The instrumentation is obviously important to consider when analysing the difference between these two versions of the song, but maybe not so much with the performance we're recording because we're looking to keep all of the instruments the same as the album version.
The most obvious difference in sonic quality is the fact that the MTVUP version is obviously live and therefore sounds live. There hasn't been any effort made to cancel out the sound of the crowd cheering, there are small mistakes throughout the song that obviously haven't been digitally corrected, and everything has been done with one take, no second shots. I think this is what makes recording a live performance so special, the fact that you get to hear exactly what the band played that night "warts and all". Interestingly enough, if we look at a stereo image graph and an frequency spectrum graph of the two songs, we see a lot of similarities.
Both of these screenshots were captured during the same section of the chorus. The frequency analyser in figure A show us that there are various frequencies throughout that are accentuated, or are at least louder than the rest of the frequency spectrum. Around 100hz in the low end is generally a lot louder throughout the chorus than the rest of the low end frequencies, and throughout the graph around 1khz and 2hkz we can see a similar pattern. The reason for this becomes a little more obvious once we look at the frequency spectrum graphs is figure B. All of the frequencies are somewhat uniform in figure B, meaning that there isn't much separation between different frequencies and therefore different instruments. Even just by ear we can tell that all of the instruments kind of wash into each other in the live performance, compared to the studio version. This could be due to microphone "spill" during the performance, where, for example, the vocal mic may pick up parts of the drums or guitars, and visa versa. However, as we discussed earlier, the guitars and bass guitar are being recorded via DI meaning that there is no need for a microphone. So perhaps leaving the mix unpolished for the live version was a creative choice. Looking at the stereo image analyser we can see the separation and amplitude between the left and right speakers. In figure A the L-R distribution, as well as the amplitude is quite even, where as figure B shows us that the live version is certainly lesser in amplitude and slightly less uniform to the centre.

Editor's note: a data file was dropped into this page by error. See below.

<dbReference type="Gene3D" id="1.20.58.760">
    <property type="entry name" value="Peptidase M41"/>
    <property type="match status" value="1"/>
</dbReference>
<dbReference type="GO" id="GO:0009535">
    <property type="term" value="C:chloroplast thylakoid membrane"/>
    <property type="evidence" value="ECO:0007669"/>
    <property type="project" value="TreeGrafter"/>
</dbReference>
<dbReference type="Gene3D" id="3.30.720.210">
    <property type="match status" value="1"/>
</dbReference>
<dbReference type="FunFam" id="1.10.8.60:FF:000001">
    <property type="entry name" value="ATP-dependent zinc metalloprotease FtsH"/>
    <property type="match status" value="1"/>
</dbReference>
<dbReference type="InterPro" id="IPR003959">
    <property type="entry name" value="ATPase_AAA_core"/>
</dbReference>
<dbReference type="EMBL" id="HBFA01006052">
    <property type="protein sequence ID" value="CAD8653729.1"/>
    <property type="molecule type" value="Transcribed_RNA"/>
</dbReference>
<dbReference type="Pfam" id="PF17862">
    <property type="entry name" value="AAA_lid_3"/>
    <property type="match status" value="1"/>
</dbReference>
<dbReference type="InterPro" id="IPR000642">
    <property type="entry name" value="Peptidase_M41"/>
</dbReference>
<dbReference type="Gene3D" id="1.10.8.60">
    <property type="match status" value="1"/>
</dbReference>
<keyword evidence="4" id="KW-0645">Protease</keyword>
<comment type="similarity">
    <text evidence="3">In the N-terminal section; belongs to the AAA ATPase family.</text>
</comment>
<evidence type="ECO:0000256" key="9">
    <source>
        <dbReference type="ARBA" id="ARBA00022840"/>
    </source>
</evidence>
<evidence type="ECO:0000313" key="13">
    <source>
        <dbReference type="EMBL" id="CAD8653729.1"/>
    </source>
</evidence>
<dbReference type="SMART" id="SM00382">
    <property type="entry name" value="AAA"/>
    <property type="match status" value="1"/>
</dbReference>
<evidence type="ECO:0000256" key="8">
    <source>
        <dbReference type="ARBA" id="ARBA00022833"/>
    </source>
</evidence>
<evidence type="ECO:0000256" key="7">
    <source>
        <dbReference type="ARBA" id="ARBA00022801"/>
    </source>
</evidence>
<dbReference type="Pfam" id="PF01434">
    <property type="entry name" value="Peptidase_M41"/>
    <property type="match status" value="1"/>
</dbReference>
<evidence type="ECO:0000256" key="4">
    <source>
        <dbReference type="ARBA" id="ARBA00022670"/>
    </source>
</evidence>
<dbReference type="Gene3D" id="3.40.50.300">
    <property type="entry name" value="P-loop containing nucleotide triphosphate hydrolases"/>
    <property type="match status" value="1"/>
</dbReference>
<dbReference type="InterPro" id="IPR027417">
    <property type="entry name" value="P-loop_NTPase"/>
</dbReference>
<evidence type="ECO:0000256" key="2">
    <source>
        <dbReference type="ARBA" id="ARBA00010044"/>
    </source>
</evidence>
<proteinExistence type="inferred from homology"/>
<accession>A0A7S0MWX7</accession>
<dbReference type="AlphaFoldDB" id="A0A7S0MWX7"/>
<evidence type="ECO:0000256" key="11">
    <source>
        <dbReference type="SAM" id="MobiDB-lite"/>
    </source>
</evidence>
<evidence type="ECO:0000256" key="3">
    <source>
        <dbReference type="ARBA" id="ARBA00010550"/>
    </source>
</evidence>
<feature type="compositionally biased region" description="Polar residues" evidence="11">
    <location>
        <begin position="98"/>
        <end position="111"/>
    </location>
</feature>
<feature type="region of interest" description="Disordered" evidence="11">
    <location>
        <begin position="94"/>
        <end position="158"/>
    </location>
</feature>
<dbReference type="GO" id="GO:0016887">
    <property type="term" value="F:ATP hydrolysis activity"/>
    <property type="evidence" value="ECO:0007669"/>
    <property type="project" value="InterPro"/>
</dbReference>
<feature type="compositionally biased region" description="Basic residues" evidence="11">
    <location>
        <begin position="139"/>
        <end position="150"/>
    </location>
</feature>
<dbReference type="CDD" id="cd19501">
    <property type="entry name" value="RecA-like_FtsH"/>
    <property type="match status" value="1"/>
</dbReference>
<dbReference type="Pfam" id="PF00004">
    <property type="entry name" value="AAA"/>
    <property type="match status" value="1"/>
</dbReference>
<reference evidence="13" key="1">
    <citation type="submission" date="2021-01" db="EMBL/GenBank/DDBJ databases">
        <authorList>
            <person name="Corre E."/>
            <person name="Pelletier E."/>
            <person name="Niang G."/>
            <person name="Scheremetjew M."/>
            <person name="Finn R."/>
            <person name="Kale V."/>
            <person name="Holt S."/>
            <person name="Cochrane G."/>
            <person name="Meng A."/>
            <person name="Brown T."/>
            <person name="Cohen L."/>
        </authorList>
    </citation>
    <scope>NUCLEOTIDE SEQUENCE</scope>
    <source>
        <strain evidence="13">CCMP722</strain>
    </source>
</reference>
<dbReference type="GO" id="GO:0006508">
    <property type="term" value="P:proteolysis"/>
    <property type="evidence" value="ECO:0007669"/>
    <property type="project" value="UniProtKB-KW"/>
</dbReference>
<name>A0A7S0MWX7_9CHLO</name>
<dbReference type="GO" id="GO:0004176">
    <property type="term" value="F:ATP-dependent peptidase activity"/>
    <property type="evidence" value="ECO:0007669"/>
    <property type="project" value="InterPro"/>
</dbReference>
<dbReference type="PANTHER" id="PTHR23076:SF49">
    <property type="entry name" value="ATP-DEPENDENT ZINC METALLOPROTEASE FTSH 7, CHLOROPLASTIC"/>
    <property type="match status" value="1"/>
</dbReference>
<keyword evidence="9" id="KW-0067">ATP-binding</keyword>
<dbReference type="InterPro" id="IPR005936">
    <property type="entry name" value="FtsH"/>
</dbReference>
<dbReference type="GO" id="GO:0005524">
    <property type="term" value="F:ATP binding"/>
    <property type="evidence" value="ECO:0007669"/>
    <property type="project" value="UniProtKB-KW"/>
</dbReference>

A recording of a live performance should sound as much like it did that day it was recorded, as it does on the DVD or final product, as the purpose of a live performance is to relive the experience without having to actually attend. I believe the production and mixing choices made for the MTVUP version of this song have achieved that.
The difference between the MTVUP version and studio version of Alive - Pearl Jam isn't overly complicated, it's just simply done with acoustic instruments instead of electric. The artist that I am working with soon is going to take all of these kinds of changes into his own hands; if he wants to change the instrumentation or the song structure then I will leave him to make those decisions. The most important thing to take from this is the approach they have taken to translating a live performance into a recording. At the end of the day, all recordings were once performed live, but then they are polished and perfected until they're ready for commercial release. Allowing imperfections to shine through and not over polishing a mix is going to help translate the experience of a live performance to that of a digital medium.